<input autocomplete="off" type="number" :id="getPostId" class="input-text qty text" step="1" min="0" max="" name="quantity" value="1" title="Qty" size="4" pattern="[0-9]*" inputmode="numeric" aria-labelledby="">
		</div>
		<button type="submit" @click="addToCart( $event )" class="button alt add_to_cart_button ajax_add_to_cart" style="outline: none;">Add</button>
	</form>
	<span v-else>Out of stock</span>
</template>

<script>
export default {
	props: [ 'item' ],
	name : 'WCAddToCart',
	methods : {
		deleteMessages() {
			jQuery( '.woocommerce-messages' ).fadeOut().remove();
		},
		addToCart( e ) {
			var $ = jQuery;
			var $thisbutton = $( e.target );
			var item = this;

			item.deleteMessages();

			e.preventDefault();

			$thisbutton.removeClass( 'added' );
			$thisbutton.addClass( 'loading' );

			var data = { sku : this.item.sku, product_id : this.item.post_id };

			// Trigger event.
			$( document.body ).trigger( 'adding_to_cart', [ $thisbutton, data ] );

			// Ajax action.
			$.post( wc_add_to_cart_params.wc_ajax_url.toString().replace( '%%endpoint%%', 'add_to_cart' ), data, function( response ) {

				if ( ! response ) {
					return;
				}

				document.querySelector( 'header.woocommerce-products-header' ).insertAdjacentHTML( 'afterend', response.fragments.messages.replace( 'Continue shopping', 'View Cart' ).replace( window.location.href, wc_add_to_cart_params.cart_url ));

				setTimeout( function() {
					item.deleteMessages();
				}, 5000 );

		});
	    }
	},
	computed: {
		formActionUrl() {
			return window.location.pathname + '?add-to-cart=' + this.item.post_id;
		},
		getPostId() {
			return 'quantity_' + this.item.post_id;
		}
	}
}
</script>

The Results

Remember – our metric of success is not about lines of code (~1,000), not about how much fun we had with development challenges (a lot) or how fancy and shiny the frameworks we used are (so fancy, so shiny) – it’s about solving the client’s problems.

To reiterate: 

  1. Slowness – Pages would reload anytime categories were changed, anytime breakpoints were triggered (via portrait to landscape changes, browser resizing, etc.), any time searches were performed, or facets were selected. This added 1-2 seconds of load time for almost every interface interaction.
  2. Accuracy – Pagination would always show links for pages for the entire dataset, and result counts for the entire dataset, not just for the filtered set. Sorting would only sort current page, not the entire set. Exports would not take into account filters or search queries. Filtering by one facet would inconsistently affect other facets.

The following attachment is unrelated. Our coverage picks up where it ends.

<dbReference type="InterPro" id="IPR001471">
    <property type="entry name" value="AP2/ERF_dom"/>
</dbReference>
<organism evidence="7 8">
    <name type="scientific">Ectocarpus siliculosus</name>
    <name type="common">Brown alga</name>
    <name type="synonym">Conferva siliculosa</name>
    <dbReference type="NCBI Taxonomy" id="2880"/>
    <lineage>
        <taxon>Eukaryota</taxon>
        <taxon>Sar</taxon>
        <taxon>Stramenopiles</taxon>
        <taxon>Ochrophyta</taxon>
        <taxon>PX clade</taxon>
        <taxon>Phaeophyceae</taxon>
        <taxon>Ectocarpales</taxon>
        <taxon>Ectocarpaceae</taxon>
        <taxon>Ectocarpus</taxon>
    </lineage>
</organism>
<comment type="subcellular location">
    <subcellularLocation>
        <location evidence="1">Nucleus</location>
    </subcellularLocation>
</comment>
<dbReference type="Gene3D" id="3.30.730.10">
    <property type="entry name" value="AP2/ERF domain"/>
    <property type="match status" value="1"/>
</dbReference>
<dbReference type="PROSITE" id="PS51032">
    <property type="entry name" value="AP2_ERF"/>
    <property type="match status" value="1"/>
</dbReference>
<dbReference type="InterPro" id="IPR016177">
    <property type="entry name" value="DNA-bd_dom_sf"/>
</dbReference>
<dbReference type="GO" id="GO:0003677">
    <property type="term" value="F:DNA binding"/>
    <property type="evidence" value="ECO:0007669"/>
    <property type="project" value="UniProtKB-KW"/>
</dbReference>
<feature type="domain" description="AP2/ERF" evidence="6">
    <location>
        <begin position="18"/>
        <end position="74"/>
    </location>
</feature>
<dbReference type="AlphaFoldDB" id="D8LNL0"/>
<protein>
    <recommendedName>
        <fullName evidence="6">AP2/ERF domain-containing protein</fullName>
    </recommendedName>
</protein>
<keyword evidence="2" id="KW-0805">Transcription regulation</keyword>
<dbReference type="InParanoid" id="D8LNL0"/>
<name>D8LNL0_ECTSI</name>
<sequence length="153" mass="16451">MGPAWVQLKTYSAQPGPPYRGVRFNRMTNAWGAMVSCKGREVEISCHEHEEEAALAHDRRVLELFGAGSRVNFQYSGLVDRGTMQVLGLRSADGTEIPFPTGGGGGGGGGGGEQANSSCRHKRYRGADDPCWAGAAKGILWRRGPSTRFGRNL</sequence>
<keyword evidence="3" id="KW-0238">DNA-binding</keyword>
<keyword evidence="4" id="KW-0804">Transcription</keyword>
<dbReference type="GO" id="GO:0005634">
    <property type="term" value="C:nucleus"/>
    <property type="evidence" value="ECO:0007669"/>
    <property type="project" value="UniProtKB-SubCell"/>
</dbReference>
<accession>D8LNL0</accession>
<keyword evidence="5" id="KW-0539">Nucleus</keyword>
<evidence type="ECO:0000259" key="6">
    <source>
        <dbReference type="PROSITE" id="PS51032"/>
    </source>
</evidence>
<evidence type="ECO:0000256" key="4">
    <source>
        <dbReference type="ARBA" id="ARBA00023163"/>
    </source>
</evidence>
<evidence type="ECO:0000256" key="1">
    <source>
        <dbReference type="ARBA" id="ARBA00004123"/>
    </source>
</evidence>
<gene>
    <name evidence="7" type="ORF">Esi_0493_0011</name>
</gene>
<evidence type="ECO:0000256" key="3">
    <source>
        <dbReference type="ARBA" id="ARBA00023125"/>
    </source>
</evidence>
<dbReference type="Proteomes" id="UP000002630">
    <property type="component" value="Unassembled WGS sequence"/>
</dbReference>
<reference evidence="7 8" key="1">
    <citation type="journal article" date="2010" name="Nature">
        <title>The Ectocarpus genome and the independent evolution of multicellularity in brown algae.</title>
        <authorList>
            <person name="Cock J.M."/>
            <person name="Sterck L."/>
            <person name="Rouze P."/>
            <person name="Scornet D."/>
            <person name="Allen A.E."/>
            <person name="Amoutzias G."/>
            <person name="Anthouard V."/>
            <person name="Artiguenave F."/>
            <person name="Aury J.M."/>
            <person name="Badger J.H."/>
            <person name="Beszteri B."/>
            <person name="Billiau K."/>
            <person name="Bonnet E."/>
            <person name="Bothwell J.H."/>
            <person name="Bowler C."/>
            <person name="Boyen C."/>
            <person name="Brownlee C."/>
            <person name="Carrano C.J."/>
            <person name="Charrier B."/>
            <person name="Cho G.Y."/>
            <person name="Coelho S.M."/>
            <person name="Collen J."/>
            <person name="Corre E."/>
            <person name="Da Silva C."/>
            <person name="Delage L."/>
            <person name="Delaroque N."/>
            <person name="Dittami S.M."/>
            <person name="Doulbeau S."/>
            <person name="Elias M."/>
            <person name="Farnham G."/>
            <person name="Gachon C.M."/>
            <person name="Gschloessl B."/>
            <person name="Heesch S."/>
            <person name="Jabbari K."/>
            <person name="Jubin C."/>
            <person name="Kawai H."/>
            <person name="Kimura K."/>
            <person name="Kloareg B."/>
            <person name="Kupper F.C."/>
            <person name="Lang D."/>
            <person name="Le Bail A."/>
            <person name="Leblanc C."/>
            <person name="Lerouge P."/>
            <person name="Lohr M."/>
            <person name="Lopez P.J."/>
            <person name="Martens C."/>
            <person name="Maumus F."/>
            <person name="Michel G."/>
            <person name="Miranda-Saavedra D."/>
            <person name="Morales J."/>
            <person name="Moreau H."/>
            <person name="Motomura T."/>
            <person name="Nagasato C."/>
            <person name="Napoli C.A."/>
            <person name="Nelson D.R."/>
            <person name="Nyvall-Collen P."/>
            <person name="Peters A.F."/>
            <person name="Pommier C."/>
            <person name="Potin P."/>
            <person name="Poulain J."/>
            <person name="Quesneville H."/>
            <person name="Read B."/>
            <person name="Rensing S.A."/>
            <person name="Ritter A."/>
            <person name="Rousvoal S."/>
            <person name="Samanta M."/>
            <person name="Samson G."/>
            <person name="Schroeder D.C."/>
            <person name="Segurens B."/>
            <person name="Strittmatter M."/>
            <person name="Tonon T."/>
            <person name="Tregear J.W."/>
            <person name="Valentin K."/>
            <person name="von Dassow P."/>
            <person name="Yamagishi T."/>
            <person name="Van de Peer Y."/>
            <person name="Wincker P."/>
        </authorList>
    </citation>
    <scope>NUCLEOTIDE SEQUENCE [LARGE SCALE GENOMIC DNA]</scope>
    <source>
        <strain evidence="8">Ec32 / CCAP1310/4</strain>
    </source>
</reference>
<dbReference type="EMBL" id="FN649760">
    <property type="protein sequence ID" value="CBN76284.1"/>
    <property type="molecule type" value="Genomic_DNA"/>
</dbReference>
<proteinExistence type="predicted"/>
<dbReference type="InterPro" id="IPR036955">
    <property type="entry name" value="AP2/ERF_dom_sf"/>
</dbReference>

3. Overall experience – UX for facets was clunky, everything was slower than expected, the entire experience did not feel well-integrated.

So – did we fix it?

  1. Slowness – the interactions in the previous experience would often take a minimum of 500ms, with an approximate upper boundary around 2500ms. With Algolia powering everything – from the export, to the searching, to the faceting, to the sorting and pagination – the average interaction is essentially imperceptible – between 1 and 80ms, averaging around 30-40ms. This represents a minimum improvement of around 10x – but comparing experiences, it feels like 100x. 
  2. Accuracy – one of the more powerful elements of Algolia is just how accurate it can be. Not all accuracy is created equally.  For example – when a user searches for model numbers, we have little to no typo tolerance, as they’re searching for a very specific number, and any fuzziness would be likely to return irrelevant results. However, if they’re searching for a color or material – typing Blak or Sliver or Lether should return the relevant results – typos and all! Thanks to Algolia’s powerful customizable ranking algorithms, this is exactly how the new interface works. On top of all of that – the primary issues they were facing with exporting, searching, sorting and filtering were all easily resolved.
  3. Overall UX – in any UX, it’s easy to get weighed down in numbers and metrics – but at the end of the day, how it feels is what matters most. The magic of a completely rebuilt app in a modern JavaScript framework, on top of a lightning-fast service like Algolia cannot be overstated. Taking a core user experience from being painful to powerful, from janky to joyful – this is why we do what we do 🤗

But Wait, There’s More!

In addition to these goals that were very much a matter of execution – we’re also very attuned to our client’s strategic goals. As a bootstrapped startup, two things are eminently important for this client: 1) Keeping expenses low 2) Getting as much actionable data as possible.

To this end, our client wanted a way to be able to gather some data around how people were searching, filtering, paginating, etc. For example – to be able to track when a person types a search into the search input. and they have to click a pagination link to find the result. That gives some helpful insights into how to make search results more relevant for users.

The only problem is that Algolia makes this type of insight available – but it’s at a pricing tier that costs more than ten times as much as they were already paying. Being aware of these conflicting constraints, we got creative.

We were already using Heap Analytics for tracking data on their site. Creating custom events for faceting, paginating, searching (and a small number of other actions) using Heap’s Event Visualizer established a quick, easy way to gather this actionable insight – at no additional cost to our client. Wins all around!

If you’re reading this, wondering to yourself, “Wow, I have some of the same problems with our website – can these folks help me?” – we’d be honored to hear how we can serve you. Fill out the form below and get in touch.